myself to sleep that night.

Tara’s death also threw me for a loop. I don’t think I knew it was coming. I certainly didn’t expect it at the moment of it happening. I kept waiting for her to come back to life.

I would speak of one certain death in the series finale, but I regularly deny the fact that it happens. It helps me enjoy the other 99.9% of the series better, but also fully breaks me all over again each time I reach the end.

I think I channel my feelings through fictional characters. I think I always have. It’s a lot easier to feel justified in crying over a television show than anything else. For some reason, in my head, it’s more justifiable to cry over fictional events meant to be upsetting than to real life events. It’s like, crying when a beloved character on television dies makes you human, but crying when your life leaves you feeling broken and alone makes you weak.

I think it also has to do with the fact that I tend to be attached to fictional characters in the first place. I start to think of them as my friends, people I see once a week, people who share their lives with me. So when one is ripped away from me, it feels personal. Another character death that shook me was George from Grey’s Anatomy. I had been sad enough when he left, seemingly forever. Then he died, breaking what was left of my resolve. Saving another person, no less. It was one of those moments of television that has stayed with me in excruciating detail, despite the years that have passed since its airing.

It’s funny, sometimes my mother jokes that I have a cold heart because I don’t know how to cry happy tears. But maybe I don’t cry happy tears because I am so inclined to cry sad ones. To be fair, I don’t cry in front of people anymore. In high school, I’m pretty sure I cried every day. Whether it was to/because of a teacher or to/because of a friend, most of my friends had seen me cry. By college, I had my emotions more under control, to the point that when a friend would see me cry, they would panic a little, because they knew it must be legitimate.  These days, I can count on one hand people who have seen me cry that I am not related to or that I have met post-college.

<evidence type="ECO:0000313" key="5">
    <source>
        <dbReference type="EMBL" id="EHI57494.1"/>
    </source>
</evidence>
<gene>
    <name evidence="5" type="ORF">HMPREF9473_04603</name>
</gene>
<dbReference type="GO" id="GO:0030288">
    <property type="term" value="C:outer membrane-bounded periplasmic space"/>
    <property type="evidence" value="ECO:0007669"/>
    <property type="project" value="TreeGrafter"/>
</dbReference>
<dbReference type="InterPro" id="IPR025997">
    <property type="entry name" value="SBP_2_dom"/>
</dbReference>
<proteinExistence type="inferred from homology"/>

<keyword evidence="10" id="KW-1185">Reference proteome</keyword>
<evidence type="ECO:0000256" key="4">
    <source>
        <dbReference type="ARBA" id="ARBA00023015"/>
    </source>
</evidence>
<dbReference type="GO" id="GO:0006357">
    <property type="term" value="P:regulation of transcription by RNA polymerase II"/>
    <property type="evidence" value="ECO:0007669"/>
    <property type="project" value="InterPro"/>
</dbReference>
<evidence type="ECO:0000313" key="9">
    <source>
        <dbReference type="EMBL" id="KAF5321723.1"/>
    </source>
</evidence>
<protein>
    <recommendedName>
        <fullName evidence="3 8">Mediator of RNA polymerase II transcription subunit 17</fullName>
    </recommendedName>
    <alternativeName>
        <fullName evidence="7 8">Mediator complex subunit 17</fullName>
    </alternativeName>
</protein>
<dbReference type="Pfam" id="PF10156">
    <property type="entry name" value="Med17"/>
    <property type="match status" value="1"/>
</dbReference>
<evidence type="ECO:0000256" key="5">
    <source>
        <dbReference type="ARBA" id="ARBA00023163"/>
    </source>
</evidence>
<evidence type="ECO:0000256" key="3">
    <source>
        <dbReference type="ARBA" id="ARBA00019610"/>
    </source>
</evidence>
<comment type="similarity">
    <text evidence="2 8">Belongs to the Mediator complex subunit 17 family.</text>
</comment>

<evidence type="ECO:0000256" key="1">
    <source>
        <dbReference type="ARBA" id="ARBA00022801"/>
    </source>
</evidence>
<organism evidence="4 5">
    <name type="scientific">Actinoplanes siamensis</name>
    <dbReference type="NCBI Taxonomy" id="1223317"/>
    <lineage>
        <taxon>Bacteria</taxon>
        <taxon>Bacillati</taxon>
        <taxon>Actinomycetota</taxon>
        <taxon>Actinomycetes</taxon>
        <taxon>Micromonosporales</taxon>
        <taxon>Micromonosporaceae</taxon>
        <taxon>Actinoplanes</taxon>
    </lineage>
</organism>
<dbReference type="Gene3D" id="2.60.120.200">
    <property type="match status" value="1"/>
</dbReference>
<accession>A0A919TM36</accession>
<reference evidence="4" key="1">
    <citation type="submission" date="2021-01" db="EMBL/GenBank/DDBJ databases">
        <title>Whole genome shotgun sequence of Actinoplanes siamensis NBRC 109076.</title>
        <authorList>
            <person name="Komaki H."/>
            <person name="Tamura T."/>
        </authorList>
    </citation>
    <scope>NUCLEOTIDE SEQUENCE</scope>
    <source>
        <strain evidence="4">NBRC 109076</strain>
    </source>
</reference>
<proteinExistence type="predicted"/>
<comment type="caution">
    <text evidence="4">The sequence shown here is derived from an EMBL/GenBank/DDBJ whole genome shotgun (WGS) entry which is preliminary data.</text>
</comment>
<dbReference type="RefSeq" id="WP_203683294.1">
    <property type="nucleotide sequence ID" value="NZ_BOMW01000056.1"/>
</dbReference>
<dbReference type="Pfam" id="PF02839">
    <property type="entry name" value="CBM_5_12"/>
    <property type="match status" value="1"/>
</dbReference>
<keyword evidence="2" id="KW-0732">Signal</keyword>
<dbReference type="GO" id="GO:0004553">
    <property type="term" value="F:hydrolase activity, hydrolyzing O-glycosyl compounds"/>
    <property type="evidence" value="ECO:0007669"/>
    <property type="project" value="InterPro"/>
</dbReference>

But all it takes is a good soundtrack and some teary-eyed actors, and I will lose it. While this usually only applies to deaths or people leaving forever, there is the occasional exception in which something hits too close to home and I will also drop a wall or two and cry.

Well, now that you have read a novella on my tendency to bury all of my emotions and only reveal them under the guise of being sympathetic to fictional characters, I think we can declare this meme officially finished.

*Insert triumphant sound of victory here*

IT’S OVER!

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~ by Valerie Anne on 02/02/2012.

2 Responses to “30 Days of TV – Day 30”

  1. Wow girl. I have been reading all of your blogs over the last few days and once again you had me in tears. This time sad ones 😦 I too remember exactly where I was when Buffy died in season 5. ‘The Gift’ is my second favorite episode from the entire series. (‘Hush’ is my favorite) I will never forget that episode, especially the last 10 minutes. Epic! Sad! Amazing! The part that always kills me is where they show everyone sitting around her body, especially Spike crying. Oh gosh. Haha. I agree, saddest character death. Another great writing 🙂

    • I’m glad you’ve been enjoying the randomness of my blog! 🙂 Joyce was a close second for me as far as saddest character death, because The Body slays me (heh) every time, but honestly that was more saddest character reaction to character death than anything. I can’t deal with Anya’s speech. So good.

      Thanks for reading! Sorry I keep making you cry! haha